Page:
Spain could be Europe's most exotic country. From soulful flamenco and delicious food to avant-garde architecture and cities, Spain is a beguiling mix of stirring and often curious traditions, live-for-the-moment hedonism and a willingness to embrace the future with a relentlessly adventurous spirit. Here are the top 10 places a good time is almost guaranteed.

1. La Sagrada Família

If you only have time for one sightseeing outing, this should be it. The Temple Expiatori de la Sagrada Família inspires awe with its sheer verticality and, in the true manner of the great medieval cathedrals it emulates, it's still not finished after more than 100 years. Work is proceeding apace, however, and it might be done by anything between the 2020s and 2040s.

2. Marvel at Grenada's Alhambra

Stretched along the top of the hill known as La Sabika, the Alhambra is the stuff of fairy tales. The Palacio Nazaries is the Alhambra's true gem, the most brilliant Islamic building in Europe, with its perfectly proportioned rooms and courtyards, intricately moulded stucco walls, beautiful tiling, fine carved wooden ceilings and elaborate stalactite-like muqarnas vaulting, all worked in mesmerising, symbolic, geometric patterns.

3. La Mezquita de Córdoba

It's hard to exaggerate the beauty of the Córdoba mosque, one of the great creations of Islamic architecture, with its shimmering golden mosaics and rows of red-and-white arches disappearing into infinity.

The Mezquita hints at a refined age when Muslims, Jews and Christians live side by side and enriched their city with an interaction of diverse and vibrant cultures. It's likely, however, that a less glamorous reality prevailed, with medieval Córdoba brimming with racial and class-based tension.

4. Celebrate Easter in Seville

Return to Spain's medieval Christian roots and join Seville's masses for the dramatic Easter celebration of Semana Santa. Religious fraternities parade elaborate pasos (sculptural representations) of Christ around the city to the acclamation of the populace.

5. Sleep in luxurious paradores

Spain's state-owned paradores are far more than a place to sleep. From former palaces to one-time castles and convents, paradores offer nights of grandeur and historical charm. Most are also magnificently sited, none more so than in Ronda and Granada. Ronda is perched on an inland plateau riven by the 100m fissure of El Tajo gorge and surrounded by the beautiful Serrania de Ronda, Ronda is the most dramatically sited of all the pueblos, blancos. Just an hour north of the Costa del Sol, it is nevertheless a world away from the coastal scene.

6. Laze on Menorca beaches

Menorca is a Unesco Biosphere Reserve with beaches that defy description. Some assert that reaching them by sea is the height of pleasure, but happening upon them from the interior bring equal joy. Among the best are Cala Macarelleta and Cala en Turqueta.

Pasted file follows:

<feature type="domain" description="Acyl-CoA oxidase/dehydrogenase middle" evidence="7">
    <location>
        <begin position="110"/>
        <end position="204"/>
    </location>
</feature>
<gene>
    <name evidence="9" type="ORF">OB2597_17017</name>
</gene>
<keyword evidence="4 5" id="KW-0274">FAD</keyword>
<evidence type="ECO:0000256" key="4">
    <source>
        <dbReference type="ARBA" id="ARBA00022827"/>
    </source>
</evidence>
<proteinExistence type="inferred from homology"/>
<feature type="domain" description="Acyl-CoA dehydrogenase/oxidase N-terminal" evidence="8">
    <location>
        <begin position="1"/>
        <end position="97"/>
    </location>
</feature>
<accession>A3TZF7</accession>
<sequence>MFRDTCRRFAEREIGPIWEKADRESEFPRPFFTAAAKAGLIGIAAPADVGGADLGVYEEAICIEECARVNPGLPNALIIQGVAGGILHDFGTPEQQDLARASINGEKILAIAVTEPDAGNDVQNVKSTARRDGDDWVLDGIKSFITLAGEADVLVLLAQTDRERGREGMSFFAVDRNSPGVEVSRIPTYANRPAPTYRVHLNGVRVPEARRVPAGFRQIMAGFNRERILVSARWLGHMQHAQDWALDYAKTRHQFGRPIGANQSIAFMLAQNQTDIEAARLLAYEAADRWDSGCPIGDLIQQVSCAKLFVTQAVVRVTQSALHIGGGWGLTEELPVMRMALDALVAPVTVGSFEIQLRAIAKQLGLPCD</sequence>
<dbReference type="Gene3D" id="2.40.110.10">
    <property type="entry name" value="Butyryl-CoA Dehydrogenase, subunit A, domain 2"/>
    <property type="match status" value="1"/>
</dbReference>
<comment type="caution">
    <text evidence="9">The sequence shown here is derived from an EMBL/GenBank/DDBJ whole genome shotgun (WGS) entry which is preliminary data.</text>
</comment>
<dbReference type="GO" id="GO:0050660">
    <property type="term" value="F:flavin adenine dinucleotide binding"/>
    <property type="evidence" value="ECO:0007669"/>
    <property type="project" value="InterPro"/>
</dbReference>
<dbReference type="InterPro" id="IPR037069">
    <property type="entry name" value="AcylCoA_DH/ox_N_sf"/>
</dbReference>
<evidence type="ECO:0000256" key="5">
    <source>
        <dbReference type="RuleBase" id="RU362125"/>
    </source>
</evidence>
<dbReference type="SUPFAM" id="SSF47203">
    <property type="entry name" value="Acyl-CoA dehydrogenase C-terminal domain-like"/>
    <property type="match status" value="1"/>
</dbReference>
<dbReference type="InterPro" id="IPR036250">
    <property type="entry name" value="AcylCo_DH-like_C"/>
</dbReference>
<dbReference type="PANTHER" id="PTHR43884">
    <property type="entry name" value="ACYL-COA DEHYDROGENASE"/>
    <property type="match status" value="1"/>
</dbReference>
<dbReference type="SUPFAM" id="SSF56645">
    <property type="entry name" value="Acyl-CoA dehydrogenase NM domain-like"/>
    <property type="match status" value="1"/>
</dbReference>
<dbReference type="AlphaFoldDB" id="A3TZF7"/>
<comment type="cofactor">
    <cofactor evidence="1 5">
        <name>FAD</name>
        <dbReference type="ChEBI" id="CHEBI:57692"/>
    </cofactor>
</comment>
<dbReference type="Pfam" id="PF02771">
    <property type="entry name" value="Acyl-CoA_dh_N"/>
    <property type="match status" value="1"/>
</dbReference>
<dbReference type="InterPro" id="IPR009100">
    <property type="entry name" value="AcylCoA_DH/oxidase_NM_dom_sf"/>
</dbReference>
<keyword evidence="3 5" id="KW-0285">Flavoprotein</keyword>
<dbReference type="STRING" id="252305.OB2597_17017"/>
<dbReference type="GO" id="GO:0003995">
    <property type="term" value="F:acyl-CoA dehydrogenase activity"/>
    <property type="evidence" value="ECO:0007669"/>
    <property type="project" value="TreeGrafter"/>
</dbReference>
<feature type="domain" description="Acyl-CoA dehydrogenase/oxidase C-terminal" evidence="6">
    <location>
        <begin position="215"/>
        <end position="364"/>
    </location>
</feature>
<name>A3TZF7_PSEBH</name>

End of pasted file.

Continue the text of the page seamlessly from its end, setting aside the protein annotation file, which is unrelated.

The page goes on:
7. Toledo of Three Faiths

Toledo is a gorgeous place, like a city-sized version of a medieval Spanish hill-town with just the right combination of grand moments and twisting narrow lanes in which to get lost. It's also like walking through a history book written in stone with churches, mosques and synagogues.

Like Spain's equivalent of a downsized Rome, Toledo's labyrinth of lanes, plazas and inner patios is also reminiscent of the medinas (towns) of Damascus, Cairo or Morocco's Fez, although the historic diversity of Romans, Jews and Muslims equals an intriguing combination of synagogues and churches, as well as mosques. Add to this a lofty setting, high above Rio Tajo, and it's no surprise that Toledo is one of Spain's most visited cities.

8. Segovia

Segovia is a town of all gold, honey stone under sun. Unesco World Heritage-listed, it always has had a whiff of legend about it – was it truly founded by Hercules? Nowhere else in Spain has such an impressive aqueduct, a monument to Roman grandeur, and art that has imitated life  - Walt Disney is said to have modeled Sleeping Beauty's castle in California's Disneyland on the Alcazar. Whatever it is, the effect is stunning: a city of warm terracotta and sandstone hues set amid the rolling hills of Castilla and against the backdrop of the Guadarrama.

9. Sierra Nevada

The Sierra Nevada forms an almost year-round snowy southeastern backdrop to Granada. The upper reaches of the range form the national park, with a rare high-altitude environment that is home to about 2100 of Spain's 7000 plant species. The mountains and the Alpujarras valleys comprise one of the most spectacular areas in Spain, and the area offers wonderful opportunities for walking, horse riding, climbing, mountain biking, and in winter, good skiing and snowboarding.

10. Tour La Rioja wine country

Get out the glasses for La Rioja and for some of the best red wines produced in the country. Wine goes well with the region's ochre earth and vast blue skies, which seem far more Mediterranean than the Basque greens further north. The bulk of the vineyards line Rio Ebro around the town of Haro, but extend also into neighbouring Navarra and the Basque province of Alava.

La Rioja wine rolls on and off the tongue with ease, by name as well as taste. All wine fanciers know the famous wines of La Rioja, where the vine has been cultivated since Roman times. The region is classic vine country and vineyards cover the hinterland of Rio Ebro.

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